To set-up, we come upon this random gathering of people on the mountainside who came to hear Jesus speak. What ultimately holds them together is Jesus. But their connection one to another is shaky at best. It makes no difference to most everyone who else might be there. Now their time with Jesus would be well spent if they at least came away content on some level. So when we come to church for whatever reason, we want to come away with a good experience, that we were welcomed, that we experienced genuine fellowship with those around us, that we felt closer to God, that we resolved to change for the better, that we can take this spiritual experience home to sustain us for the coming week. It is all food for our spirit. And Jesus wants us to keep coming back so he can nourish us more deeply each time.

Now the whole discussion between Jesus and his disciples about how to feed the crowd is something that goes on all the time among pastors, lay leaders, and volunteers. Jesus already knew ahead of time what he would do, but he involved them anyway. So they found a young boy who had brought five loaves and two fish, a perfect image of the meager resources that we usually have for Jesus to work with. And with those five loaves and two fish, Jesus feeds a crowd none of us could have ever provided for on our own. And on top of that, they collected leftovers! But that’s all insider information. Nobody knows about it but the apostles. So the closer we are to the internal workings of God’s plan, the more wonders we witness. You want to see wonders? Get involved.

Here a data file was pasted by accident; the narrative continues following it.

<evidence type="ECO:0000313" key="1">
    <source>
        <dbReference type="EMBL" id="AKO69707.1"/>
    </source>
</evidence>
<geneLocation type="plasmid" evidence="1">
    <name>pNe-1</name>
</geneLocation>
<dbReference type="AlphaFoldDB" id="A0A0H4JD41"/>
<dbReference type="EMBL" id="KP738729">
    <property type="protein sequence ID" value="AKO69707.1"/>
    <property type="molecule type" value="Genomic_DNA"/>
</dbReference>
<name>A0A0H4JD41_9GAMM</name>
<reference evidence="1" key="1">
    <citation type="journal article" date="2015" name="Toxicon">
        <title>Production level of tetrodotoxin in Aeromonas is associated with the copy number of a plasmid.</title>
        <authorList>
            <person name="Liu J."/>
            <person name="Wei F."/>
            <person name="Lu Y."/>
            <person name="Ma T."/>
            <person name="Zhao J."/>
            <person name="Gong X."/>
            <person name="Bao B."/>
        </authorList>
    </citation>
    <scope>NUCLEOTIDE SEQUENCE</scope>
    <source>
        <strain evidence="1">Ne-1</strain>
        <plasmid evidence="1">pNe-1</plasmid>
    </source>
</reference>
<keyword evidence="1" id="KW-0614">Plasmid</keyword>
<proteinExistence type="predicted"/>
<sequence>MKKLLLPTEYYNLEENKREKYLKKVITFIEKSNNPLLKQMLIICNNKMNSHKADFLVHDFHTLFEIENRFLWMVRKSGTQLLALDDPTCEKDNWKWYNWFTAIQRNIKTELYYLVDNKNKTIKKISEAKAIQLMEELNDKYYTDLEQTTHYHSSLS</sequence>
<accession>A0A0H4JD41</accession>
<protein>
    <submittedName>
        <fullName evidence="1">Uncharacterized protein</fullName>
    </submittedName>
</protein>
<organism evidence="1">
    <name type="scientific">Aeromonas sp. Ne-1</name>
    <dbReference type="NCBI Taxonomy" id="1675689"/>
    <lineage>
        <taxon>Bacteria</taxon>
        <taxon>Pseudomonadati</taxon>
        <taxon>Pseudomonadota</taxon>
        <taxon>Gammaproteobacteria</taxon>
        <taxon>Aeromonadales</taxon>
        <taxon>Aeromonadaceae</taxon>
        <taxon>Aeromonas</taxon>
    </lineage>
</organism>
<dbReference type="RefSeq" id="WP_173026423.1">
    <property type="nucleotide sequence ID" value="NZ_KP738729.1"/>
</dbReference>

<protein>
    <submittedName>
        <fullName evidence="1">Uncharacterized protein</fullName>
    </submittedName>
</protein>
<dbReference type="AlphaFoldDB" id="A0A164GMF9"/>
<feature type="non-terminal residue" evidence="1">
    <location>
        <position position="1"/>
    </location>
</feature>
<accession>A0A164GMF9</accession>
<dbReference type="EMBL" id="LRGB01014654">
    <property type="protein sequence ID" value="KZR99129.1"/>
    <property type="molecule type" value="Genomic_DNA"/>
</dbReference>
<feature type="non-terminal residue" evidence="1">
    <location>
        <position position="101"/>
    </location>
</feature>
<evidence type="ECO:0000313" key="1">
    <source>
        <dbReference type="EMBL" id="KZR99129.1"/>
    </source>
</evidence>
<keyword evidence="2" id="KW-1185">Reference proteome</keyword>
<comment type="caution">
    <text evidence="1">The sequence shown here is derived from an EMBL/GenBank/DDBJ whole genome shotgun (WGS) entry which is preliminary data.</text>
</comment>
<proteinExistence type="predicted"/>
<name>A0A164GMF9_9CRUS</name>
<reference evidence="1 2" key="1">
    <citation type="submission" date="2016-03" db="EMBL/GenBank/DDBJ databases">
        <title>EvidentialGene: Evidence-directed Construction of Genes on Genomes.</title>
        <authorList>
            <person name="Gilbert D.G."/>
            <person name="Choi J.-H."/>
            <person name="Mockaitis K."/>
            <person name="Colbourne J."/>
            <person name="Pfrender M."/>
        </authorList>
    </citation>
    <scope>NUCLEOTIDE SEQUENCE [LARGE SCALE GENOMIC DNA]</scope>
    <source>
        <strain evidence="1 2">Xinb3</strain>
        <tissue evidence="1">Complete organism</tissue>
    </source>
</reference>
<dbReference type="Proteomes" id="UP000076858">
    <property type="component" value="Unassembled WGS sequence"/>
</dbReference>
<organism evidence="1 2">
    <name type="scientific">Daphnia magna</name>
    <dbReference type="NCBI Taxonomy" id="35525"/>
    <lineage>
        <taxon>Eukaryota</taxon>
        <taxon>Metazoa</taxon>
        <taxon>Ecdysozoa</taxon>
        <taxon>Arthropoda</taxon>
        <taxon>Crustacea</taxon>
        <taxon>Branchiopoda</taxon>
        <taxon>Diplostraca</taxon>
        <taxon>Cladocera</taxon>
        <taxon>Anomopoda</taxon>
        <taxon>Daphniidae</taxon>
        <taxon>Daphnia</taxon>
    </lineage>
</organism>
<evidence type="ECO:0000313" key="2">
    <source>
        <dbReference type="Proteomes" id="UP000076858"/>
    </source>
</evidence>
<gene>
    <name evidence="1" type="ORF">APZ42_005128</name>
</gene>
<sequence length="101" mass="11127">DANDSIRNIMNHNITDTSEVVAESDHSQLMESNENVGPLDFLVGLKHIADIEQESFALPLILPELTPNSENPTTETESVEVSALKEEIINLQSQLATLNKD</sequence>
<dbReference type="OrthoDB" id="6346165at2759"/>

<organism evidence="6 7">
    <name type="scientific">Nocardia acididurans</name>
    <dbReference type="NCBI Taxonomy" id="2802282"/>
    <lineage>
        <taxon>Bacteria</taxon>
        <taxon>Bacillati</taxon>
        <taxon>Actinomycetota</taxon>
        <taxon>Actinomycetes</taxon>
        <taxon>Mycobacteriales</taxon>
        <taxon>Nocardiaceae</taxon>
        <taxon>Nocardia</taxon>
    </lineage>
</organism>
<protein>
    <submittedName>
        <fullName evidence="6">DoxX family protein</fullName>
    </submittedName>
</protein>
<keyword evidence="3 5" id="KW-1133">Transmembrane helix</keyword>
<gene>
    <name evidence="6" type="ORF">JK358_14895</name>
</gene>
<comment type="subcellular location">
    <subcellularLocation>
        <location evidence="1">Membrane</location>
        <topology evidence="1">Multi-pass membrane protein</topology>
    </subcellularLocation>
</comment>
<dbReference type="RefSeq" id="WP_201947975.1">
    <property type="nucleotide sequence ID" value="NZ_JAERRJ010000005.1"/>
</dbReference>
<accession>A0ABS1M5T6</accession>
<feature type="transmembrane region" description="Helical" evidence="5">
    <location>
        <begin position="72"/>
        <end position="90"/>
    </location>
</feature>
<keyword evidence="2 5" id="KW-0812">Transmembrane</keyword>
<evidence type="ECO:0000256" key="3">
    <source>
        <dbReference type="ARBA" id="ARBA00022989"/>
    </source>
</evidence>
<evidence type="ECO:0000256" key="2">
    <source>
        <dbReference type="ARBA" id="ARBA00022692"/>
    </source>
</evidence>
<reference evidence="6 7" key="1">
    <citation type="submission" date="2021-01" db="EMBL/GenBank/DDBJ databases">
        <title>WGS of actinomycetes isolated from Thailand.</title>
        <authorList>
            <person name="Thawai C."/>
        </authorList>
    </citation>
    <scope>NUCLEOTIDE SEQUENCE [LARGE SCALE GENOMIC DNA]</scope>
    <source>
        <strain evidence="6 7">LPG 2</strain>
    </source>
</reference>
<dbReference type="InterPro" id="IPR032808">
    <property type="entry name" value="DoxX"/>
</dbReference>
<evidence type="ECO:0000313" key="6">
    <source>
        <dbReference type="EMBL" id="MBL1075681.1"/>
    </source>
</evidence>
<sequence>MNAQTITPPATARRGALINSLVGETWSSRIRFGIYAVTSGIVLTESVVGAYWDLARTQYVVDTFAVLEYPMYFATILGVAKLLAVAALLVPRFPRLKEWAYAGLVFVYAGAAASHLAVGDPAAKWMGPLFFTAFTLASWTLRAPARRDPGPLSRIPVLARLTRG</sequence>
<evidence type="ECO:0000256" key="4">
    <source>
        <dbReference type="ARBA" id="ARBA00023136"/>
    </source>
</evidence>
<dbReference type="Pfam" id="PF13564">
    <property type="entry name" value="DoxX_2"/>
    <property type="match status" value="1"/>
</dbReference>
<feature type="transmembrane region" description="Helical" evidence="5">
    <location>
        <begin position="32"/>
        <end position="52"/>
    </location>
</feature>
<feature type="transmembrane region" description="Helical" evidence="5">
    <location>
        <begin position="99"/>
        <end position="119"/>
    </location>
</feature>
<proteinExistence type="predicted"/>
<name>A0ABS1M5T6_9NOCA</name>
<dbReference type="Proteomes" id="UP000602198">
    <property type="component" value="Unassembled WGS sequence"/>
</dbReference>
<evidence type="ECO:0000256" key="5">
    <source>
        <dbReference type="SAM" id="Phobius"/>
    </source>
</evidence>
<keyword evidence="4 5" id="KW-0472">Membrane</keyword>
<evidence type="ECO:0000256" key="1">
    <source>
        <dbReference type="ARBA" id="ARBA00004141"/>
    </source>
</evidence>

Jesus calls us to himself. He wants to nourish our hunger. And he invites us deeper with each encounter. When we are more consciously involved in God’s plan, we become partners and collaborators with him. We welcome as he would welcome. We help distribute food. We help gather the leftovers. And we invite others to come back next time. As much as God desires to nourish our spirits when we gather in this place each weekend, some will only remember the bread and fish. But if it was good, maybe they will come back. And if they come back, maybe the next time can be even better.

Rolo B Castillo © 2018